All too soon, the bus pulls up in front of school. I stuff my booklet into my knapsack and get off the bus.

As I huff my way up the fourth flight of steps, I realize that not only have I not finished my English homework, I didn’t do my math homework- for the fifth time in a row. OK. I am officially dead meat. As I get to my classroom, I groan in annoyance. We just switched seats, and I forgot where I sit. I walk up and down the aisles, trying to see if maybe I can find some sort of clue to where my desk is. No, too neat. No, that’s not my dictionary. Finally, at the last row, I find my seat. How do I know? Well, there’s my American History textbook and part of my orange from yesterday’s snack. And…Eew! What is that? I run my finger through the pile of goo on my desk. I have no idea what it is, but maybe I shouldn’t have touched it. I walk into the bathroom holding my breath, and quickly wash my hands, and grab a bunch of paper towels. Using the paper towels, I open the door– heaven only knows who could have touched the doorknob.

After cleaning up the gloop on my desk, I take everything and stuff it under my desk. I sigh. I really need to clean it up someday soon. Oh well, no time for that now. After going through my knapsack (which really needs to be cleaned someday soon), I pull out my Animal Farm book, question sheet, and my answers. Pen…pen…aha! Pen! Darn. It’s broken. Another pen…yes! It works! OK, Chapter Two, question two- Describe Napoleon. How am I supposed to know that? It’s not like I read the chapter yet. I flip open the book. Blah, blah, blah. Aha! Here we are! I start writing- Napoleon is one of the pigs on Manor Farm…

BRING! I jump out of my seat, startled. The bell!

“Good morning, girls!” says Morah, as she stands at the door. “Please start davening.” Oh, darn. My siddur is in my locker! Good thing it’s in my classroom. I rush over to my locker and try to open it. It won’t budge. I try a bit harder. Nothing.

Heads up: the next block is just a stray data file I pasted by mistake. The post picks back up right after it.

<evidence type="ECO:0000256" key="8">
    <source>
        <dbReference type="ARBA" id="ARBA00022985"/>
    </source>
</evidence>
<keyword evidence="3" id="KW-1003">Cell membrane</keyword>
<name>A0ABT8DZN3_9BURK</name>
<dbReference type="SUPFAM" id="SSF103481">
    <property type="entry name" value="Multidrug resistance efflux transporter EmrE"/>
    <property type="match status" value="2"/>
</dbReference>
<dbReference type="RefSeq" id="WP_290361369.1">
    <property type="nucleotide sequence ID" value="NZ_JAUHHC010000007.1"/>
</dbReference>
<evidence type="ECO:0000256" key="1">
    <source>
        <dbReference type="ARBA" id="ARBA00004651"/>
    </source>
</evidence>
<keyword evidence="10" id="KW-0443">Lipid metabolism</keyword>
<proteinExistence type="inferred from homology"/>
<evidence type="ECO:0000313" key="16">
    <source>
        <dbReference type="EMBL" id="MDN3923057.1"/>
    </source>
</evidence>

“Ahuva, what are you doing by the lockers? I just asked the class to begin davening.”

“I forgot to take my siddur out of my locker before, and now my locker’s jammed.” I answer.

“Probably ‘cuz of the tornado that’s gonna come out if you open it.” Says Malki jokingly. But it’s not really a joke– it’s true. My locker…gee, how’d you guess? It really needs to be cleaned out someday.

“Well, then you can use my siddur.” says Morah, with an annoyed expression.

You think Morah is annoyed. I despise her siddur. Not that I have anything against siddurim, it’s just that hers is really annoying. The pages are paper thin, and considering my clumsiness, I’ll probably manage tearing a few pages. And not to mention you need a microscope to read the words. Oh, well, what else am I going to use?

“Girls, I have to go to a meeting.” says Morah. “Please daven to yourselves.”

I start to daven. When I finish davening, I take out my Animal Farm and start writing. I’m up to the seventh question, when suddenly I feel someone leaning over me.

“Ahuva, is that Navi?” says a voice softly.

Oh no! It’s Morah! She takes away my notes with an evil stare. “Banot, please take out a piece of paper. We’re having a quiz.”

Oh, wonderful. I didn’t have time last night to review Navi, because of all my other homework.

“First question.” begins Morah Klein. “Which king switched the capital of Malchus Yisroel?”

Huh? How am I supposed to know that? We learned it two days ago! And I was busy doodling on my notebook cover which was a lot more interesting at the time. Oh well.